I watched the original Before Sunrise movie back in 1995, it was good and different than most films. It was held up entirely by dialogue, and in that way was more similar to Pulp Fiction than most romantic comedies. About 10 years later, my wife and I rented Before Sunset; the sequel (which like most movies, my wife has no recollection of seeing – either she blanked it out which is common, or fell asleep, which is also common). More of the same though; great dialogue and takes the couple’s short time they were together in movie #1 to another level, setting up for something more. Finally, another nine years later the trilogy is concluded in Before Midnight which I watched over the holiday break. This Post has a good, albeit brief, summary if you want to catch up in short on what the deal is, but not spoil any surprises.
While the first two are pretty reminiscent of early conversations many had while dating in the fast and furious period of “getting to know you,” the last hits really close to home for many married couples. Like most, the Ethan Hawke and Julie Delpy characters carry some baggage from past relationships into the marriage. For Hawke (Jesse), he’s got a kid who’s nearly a teenager and a discussed ex-wife; for Delpy (Celine), she is a feminist, job hunting, relationship jumping, average woman who finally settled down and started a family with Jesse. They’ve both aged from the first movie, but are pretty dang good representations of the typical couple who is doing their best to make it. They are likely admittedly better looking than average for early 40-somethings, but not super ripped or anything.
Now [SPOILER ALERT AHEAD] this movie is about the most accurate re-enactment of real marital complications. Most of the movie is dialogue, so if that’s not your thing, move along. They start out carrying some baggage with the family, finally get away just the two of them for a weekend away at a hotel. They start out on the right path, what you would expect, with some great conversation and connections at the hotel, happy to have some time away from the kids. Getting hot and heavy, with ample display of Delpy’s breasts (full on kissing them by Hawke), Delpy takes an off-topic phone call and things unravel quickly. Conversational notes are taken the wrong way, and instead of connecting skin-to-skin like originally planned, it turns into a knock-down, drag-out, gunnysacking fight to end all fights. Most of us have been there in some way, shape or form.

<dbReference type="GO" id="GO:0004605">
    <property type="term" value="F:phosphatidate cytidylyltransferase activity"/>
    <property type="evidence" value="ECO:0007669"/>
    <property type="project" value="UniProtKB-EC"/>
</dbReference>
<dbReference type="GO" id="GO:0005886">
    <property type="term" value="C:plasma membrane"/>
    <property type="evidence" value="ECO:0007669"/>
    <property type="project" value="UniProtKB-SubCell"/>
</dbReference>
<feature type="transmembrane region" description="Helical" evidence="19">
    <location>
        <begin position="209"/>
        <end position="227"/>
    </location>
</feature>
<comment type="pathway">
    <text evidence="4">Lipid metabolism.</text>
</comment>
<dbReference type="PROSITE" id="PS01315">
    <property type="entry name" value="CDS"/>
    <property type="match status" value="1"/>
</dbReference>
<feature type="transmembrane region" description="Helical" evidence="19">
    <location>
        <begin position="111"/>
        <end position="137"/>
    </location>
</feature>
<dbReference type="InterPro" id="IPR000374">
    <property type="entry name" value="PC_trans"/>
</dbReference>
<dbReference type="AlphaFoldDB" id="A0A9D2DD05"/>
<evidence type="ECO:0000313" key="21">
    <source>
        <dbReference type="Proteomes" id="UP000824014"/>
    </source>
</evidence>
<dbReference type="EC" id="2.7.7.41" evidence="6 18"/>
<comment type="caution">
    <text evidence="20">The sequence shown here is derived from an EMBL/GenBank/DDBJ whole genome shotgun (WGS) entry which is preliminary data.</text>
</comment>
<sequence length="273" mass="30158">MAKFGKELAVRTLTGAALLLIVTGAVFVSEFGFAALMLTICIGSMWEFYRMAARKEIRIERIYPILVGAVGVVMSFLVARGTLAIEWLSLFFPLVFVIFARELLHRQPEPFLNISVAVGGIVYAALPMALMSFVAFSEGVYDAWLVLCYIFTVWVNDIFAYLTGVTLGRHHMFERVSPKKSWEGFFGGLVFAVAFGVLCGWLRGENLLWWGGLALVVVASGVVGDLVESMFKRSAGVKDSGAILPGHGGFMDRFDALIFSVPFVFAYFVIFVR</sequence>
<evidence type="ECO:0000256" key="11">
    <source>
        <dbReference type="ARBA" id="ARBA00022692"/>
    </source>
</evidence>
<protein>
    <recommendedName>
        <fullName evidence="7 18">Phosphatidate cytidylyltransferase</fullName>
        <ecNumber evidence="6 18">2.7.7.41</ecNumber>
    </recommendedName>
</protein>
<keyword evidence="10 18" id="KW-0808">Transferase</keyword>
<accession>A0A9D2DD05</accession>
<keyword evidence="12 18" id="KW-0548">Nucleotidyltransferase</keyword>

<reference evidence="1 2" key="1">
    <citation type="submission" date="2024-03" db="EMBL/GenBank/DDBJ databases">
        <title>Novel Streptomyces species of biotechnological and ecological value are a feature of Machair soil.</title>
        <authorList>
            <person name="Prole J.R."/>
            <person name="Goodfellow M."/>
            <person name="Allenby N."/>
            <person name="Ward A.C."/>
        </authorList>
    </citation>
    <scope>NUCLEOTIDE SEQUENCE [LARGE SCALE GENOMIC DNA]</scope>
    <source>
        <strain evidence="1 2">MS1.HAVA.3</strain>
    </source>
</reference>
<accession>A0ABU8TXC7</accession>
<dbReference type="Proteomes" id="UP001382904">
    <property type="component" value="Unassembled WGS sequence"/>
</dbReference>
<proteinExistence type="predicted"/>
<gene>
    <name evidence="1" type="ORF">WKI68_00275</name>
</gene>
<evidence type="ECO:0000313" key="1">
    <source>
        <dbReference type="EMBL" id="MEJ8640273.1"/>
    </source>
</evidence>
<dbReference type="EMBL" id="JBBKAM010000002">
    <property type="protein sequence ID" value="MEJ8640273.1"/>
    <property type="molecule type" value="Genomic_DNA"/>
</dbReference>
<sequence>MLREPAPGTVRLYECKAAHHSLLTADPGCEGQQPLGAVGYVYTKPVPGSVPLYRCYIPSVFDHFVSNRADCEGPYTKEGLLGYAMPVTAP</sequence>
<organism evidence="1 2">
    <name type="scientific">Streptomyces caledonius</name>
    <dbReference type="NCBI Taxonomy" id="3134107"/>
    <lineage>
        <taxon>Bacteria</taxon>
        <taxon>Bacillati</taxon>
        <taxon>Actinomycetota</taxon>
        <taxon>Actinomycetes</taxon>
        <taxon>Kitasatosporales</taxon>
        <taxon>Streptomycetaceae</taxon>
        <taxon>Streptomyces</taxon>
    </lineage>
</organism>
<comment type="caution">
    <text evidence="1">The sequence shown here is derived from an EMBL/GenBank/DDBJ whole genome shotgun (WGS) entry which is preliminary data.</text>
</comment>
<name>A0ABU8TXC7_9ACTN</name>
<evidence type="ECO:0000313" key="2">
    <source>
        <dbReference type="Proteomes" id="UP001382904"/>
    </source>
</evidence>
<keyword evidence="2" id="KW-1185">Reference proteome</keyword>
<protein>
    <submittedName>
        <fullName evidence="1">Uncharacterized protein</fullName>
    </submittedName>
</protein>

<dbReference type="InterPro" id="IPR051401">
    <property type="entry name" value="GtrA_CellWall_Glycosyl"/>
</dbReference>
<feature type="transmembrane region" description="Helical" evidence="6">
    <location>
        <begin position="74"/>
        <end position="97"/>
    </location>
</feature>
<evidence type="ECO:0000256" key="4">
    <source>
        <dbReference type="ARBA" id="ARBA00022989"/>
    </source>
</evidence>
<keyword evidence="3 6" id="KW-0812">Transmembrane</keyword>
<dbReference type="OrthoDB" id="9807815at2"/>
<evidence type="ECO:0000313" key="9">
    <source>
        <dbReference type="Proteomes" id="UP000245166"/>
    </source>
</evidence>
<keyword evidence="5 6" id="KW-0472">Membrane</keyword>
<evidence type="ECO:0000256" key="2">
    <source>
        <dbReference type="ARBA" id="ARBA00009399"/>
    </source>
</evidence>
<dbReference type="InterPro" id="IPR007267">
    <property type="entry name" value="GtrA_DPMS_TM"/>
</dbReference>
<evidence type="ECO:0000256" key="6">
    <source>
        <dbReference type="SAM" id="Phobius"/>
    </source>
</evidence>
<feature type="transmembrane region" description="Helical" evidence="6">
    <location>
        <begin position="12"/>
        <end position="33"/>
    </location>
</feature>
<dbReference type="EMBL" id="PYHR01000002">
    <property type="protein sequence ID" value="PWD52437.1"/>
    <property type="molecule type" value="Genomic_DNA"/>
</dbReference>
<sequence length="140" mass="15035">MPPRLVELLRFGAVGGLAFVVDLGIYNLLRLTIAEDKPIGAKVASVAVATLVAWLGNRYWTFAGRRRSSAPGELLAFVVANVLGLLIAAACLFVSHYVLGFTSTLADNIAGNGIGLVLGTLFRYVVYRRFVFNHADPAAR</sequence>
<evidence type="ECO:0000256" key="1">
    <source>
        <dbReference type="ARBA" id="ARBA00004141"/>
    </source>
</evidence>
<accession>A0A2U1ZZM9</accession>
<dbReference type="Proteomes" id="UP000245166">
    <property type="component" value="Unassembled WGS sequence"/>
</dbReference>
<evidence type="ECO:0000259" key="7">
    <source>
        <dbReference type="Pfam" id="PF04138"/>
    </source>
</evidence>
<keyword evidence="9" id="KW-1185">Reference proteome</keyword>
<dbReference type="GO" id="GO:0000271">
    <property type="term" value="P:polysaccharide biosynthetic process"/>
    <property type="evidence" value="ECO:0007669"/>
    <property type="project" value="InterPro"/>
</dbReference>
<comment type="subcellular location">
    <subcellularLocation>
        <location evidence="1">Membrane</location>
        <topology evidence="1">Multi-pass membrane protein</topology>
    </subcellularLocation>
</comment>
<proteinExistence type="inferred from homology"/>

I can’t count how many times this has happened to us. We’re on the right track for some sexy time, a few random words about some off-topic subject that doesn’t matter, and one party takes offense. They start chipping at the edges of all that they don’t like about the other, then one person, maybe not even the initiator, takes the first big bite out of an elephant. After an elephant is in the room, usually others follow, and then there is no going back.
Hurt feelings are guaranteed. Most times voices are raised (though in the movie, they both remained fairly calm) and olive branches are often offered, or at least the trap door to shared face-saving can happen with one person acquiescing a little. My How to Fight post is a good one if you haven’t read it. When we’re seeing red though, we can often miss the olive branches and trap doors, and just continue punching, trying to hurt the other as much as possible. This happens a lot during the fight in the movie. Hawke continues to bury himself with some of his statements (and his likely infidelity), but tries to redirect to positive ground. Delpy wants answers, dammit, and wants to be the martyr for the family – the rock that holds the whole family together, while Hawke supports them financially and won’t admit to wrong-doings. Neither side see eye-to-eye. Sound familiar?
When you’re in this state of mind, and fighting and not seeing eye-to-eye, it is really fucking hard. It usually all takes place within a span of a minute or five. The movie extends this, but still, it seems to happen faster than what is really happening. Their whole marriage is on the line, and it’s amazing how fast two stubborn individuals can butt heads so hard they’re willing to end it versus somehow figuring out how to let hurts fade to background and fix things.
Without ruining the ending for those still reading, while the subject matter may vary, I think we all need to remember that sometimes apologizing even when you aren’t in the wrong (at least in your own head) is the right thing to do in a healthy marriage. As long as it isn’t always you, and you only apologize once, you’re probably on good ground. In the movie, both sides lay out the olive branch, and they both shit on it and accept it at various times. We’d all be much happier if we admitted we’re all flawed, admit we’re part of the problem, take our medicine and not lay too much blame on the other party when we’re trying to put a conclusion to a conflict. An “I’m Sorry” can sometimes take the marriage from the brink of disaster to the brink of success, but you have to be willing to be humble and swallow your pride, which are admittedly hard to do.
Good luck out there!